In April 1965, Mayor Richard J. Daley posed for photos with future Nobel Laureate Saul Bellow, who won that year’s  SMA Fiction Award for Herzog, Gwendolyn Brooks, and Harry Mark Petrakis, winner of four SMA awards, to declare April 24, “Society of Midland Authors Day.” His son, Richard M. Daley made the same declaration on SMA’s 90th birthday in 2005. 

More recent SMA presidents included Leon Forrest, author of Divine Days, sometimes called “Chicago’s Ulysses” and Bernard J. Brommel, author of Eugene V. Debs: Spokesman for Labor and Socialism. Lila and Arthur Weinberg, authors of The New York Times best-seller Attorney for the Damned about Clarence Darrow, served two separate two-year presidential terms. Richard Frisbie, and his son Tom, an editor at the Sun-Times and co-author of Victims of Justice, both served as presidents and for years as dedicated and expert editors of Literary License.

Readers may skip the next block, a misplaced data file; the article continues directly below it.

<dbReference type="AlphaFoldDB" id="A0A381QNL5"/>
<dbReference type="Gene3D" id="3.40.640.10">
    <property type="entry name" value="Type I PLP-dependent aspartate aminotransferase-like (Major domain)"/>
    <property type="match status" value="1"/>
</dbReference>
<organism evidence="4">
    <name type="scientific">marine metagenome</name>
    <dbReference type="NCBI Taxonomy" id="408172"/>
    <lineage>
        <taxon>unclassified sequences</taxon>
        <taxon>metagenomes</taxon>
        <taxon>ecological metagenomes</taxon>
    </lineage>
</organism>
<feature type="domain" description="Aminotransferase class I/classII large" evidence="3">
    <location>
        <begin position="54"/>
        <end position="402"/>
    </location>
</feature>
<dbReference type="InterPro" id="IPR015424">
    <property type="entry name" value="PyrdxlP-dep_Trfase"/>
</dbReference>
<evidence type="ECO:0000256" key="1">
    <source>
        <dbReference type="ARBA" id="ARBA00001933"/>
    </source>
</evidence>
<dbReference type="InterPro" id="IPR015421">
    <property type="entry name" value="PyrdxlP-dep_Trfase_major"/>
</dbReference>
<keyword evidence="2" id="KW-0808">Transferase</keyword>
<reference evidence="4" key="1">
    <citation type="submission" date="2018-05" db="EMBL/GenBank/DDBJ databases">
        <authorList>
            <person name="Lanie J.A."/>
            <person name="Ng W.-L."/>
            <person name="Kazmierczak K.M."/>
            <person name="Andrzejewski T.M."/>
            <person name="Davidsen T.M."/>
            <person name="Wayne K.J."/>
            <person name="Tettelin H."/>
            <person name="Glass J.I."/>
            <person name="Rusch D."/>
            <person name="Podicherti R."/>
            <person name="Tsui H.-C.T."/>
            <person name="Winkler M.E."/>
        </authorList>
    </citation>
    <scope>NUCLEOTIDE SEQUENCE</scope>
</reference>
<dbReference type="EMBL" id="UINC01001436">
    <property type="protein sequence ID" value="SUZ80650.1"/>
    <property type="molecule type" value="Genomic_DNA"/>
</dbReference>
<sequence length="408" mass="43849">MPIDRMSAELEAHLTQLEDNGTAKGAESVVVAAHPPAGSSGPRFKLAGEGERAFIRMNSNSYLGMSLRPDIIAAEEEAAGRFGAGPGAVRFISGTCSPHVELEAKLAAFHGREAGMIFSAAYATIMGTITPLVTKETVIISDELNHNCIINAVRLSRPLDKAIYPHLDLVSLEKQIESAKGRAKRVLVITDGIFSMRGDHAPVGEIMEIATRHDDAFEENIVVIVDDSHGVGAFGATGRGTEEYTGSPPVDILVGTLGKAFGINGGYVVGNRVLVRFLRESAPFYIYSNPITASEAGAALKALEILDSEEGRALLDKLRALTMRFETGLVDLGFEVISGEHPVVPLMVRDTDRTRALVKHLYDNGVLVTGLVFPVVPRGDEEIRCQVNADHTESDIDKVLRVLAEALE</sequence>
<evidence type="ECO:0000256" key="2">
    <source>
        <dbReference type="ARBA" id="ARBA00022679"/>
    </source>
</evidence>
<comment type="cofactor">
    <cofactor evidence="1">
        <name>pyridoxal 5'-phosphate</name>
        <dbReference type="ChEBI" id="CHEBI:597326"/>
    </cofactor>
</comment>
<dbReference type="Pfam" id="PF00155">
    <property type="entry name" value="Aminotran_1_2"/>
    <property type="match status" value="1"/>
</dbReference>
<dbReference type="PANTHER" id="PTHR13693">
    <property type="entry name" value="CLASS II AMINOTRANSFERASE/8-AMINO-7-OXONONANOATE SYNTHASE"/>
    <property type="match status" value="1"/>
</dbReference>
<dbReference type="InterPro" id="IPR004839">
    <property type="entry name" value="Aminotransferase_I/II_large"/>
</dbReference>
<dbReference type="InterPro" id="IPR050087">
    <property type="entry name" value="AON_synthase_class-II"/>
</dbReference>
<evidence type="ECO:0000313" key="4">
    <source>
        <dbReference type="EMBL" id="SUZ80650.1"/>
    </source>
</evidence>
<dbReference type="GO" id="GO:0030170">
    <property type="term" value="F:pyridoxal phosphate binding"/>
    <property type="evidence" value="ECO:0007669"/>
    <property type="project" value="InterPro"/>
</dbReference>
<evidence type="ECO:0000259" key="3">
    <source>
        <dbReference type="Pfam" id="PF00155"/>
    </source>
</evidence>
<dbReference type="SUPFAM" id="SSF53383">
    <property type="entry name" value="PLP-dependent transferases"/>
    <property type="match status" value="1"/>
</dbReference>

Other recent presidents included Dempsey J. Travis, author of An Autobiography of Black Chicago; Jim Bowman, author of Company Man: My Jesuit Life; poet Phyllis Ford Choyke, co-founder of Harper Square Press; award-winning children's book author Stella Pevsner; James Schwab, a global disaster relief specialist and author of Raising Less Corn and More Hell; Chicago historian Richard Lindberg, author of 20 books on crime, sports, culture; Carol Carlson, co-author of Yesterday and Today: Chicago, with Lindberg; James Merriner, author of Grafters and Goo Goos: Corruption and Reform in Chicago; Robert Loerzel, SMA’s historian (see A Century of Winged Words: SMA 1915-2015 for a more detailed history) and author of Alchemy of Bones; Meg Tebo, author of Shakespeare for Lawyers; and Dick Simpson, former Chicago Alderman, UIC political science professor, and author of numerous books on political corruption and reform; and others who have volunteered their time for a two-year term to help maintain this large organization and cultural treasure, and steer its many activities.